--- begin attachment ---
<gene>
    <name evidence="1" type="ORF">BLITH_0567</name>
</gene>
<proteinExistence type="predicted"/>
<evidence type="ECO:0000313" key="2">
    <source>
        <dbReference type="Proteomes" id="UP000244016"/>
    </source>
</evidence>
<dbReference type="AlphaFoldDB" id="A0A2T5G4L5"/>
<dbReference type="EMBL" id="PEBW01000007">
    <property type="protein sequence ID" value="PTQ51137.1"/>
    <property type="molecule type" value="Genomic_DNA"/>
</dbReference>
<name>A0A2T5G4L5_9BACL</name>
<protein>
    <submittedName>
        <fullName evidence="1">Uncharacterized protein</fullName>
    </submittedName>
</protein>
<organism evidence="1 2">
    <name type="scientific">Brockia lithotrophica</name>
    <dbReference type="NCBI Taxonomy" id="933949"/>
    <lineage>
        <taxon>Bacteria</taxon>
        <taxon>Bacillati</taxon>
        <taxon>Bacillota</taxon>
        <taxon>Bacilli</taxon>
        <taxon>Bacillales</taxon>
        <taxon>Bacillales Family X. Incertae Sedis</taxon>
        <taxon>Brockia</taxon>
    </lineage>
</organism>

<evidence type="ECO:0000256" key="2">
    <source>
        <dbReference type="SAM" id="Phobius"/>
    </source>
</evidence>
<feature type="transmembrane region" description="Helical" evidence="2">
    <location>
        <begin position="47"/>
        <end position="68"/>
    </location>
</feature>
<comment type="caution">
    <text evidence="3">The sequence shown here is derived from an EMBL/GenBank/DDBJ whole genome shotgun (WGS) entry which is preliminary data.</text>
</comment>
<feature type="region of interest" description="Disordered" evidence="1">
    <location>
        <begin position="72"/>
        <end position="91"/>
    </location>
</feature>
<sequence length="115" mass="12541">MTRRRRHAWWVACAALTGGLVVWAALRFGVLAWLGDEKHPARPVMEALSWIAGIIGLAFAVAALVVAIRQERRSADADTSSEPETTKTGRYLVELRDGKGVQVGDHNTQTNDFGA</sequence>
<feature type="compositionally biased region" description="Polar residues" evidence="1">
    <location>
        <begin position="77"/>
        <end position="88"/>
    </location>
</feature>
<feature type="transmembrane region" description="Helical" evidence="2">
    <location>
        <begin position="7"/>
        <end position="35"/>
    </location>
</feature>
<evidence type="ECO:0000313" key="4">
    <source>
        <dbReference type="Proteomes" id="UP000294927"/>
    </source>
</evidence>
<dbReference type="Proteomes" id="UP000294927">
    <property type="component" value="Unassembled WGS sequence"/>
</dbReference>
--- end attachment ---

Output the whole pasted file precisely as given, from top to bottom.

<gene>
    <name evidence="1" type="ORF">BLITH_0567</name>
</gene>
<proteinExistence type="predicted"/>
<evidence type="ECO:0000313" key="2">
    <source>
        <dbReference type="Proteomes" id="UP000244016"/>
    </source>
</evidence>
<dbReference type="AlphaFoldDB" id="A0A2T5G4L5"/>
<dbReference type="EMBL" id="PEBW01000007">
    <property type="protein sequence ID" value="PTQ51137.1"/>
    <property type="molecule type" value="Genomic_DNA"/>
</dbReference>
<name>A0A2T5G4L5_9BACL</name>
<protein>
    <submittedName>
        <fullName evidence="1">Uncharacterized protein</fullName>
    </submittedName>
</protein>
<organism evidence="1 2">
    <name type="scientific">Brockia lithotrophica</name>
    <dbReference type="NCBI Taxonomy" id="933949"/>
    <lineage>
        <taxon>Bacteria</taxon>
        <taxon>Bacillati</taxon>
        <taxon>Bacillota</taxon>
        <taxon>Bacilli</taxon>
        <taxon>Bacillales</taxon>
        <taxon>Bacillales Family X. Incertae Sedis</taxon>
        <taxon>Brockia</taxon>
    </lineage>
</organism>

<evidence type="ECO:0000256" key="2">
    <source>
        <dbReference type="SAM" id="Phobius"/>
    </source>
</evidence>
<feature type="transmembrane region" description="Helical" evidence="2">
    <location>
        <begin position="47"/>
        <end position="68"/>
    </location>
</feature>
<comment type="caution">
    <text evidence="3">The sequence shown here is derived from an EMBL/GenBank/DDBJ whole genome shotgun (WGS) entry which is preliminary data.</text>
</comment>
<feature type="region of interest" description="Disordered" evidence="1">
    <location>
        <begin position="72"/>
        <end position="91"/>
    </location>
</feature>
<sequence length="115" mass="12541">MTRRRRHAWWVACAALTGGLVVWAALRFGVLAWLGDEKHPARPVMEALSWIAGIIGLAFAVAALVVAIRQERRSADADTSSEPETTKTGRYLVELRDGKGVQVGDHNTQTNDFGA</sequence>
<feature type="compositionally biased region" description="Polar residues" evidence="1">
    <location>
        <begin position="77"/>
        <end position="88"/>
    </location>
</feature>
<feature type="transmembrane region" description="Helical" evidence="2">
    <location>
        <begin position="7"/>
        <end position="35"/>
    </location>
</feature>
<evidence type="ECO:0000313" key="4">
    <source>
        <dbReference type="Proteomes" id="UP000294927"/>
    </source>
</evidence>
<dbReference type="Proteomes" id="UP000294927">
    <property type="component" value="Unassembled WGS sequence"/>
</dbReference>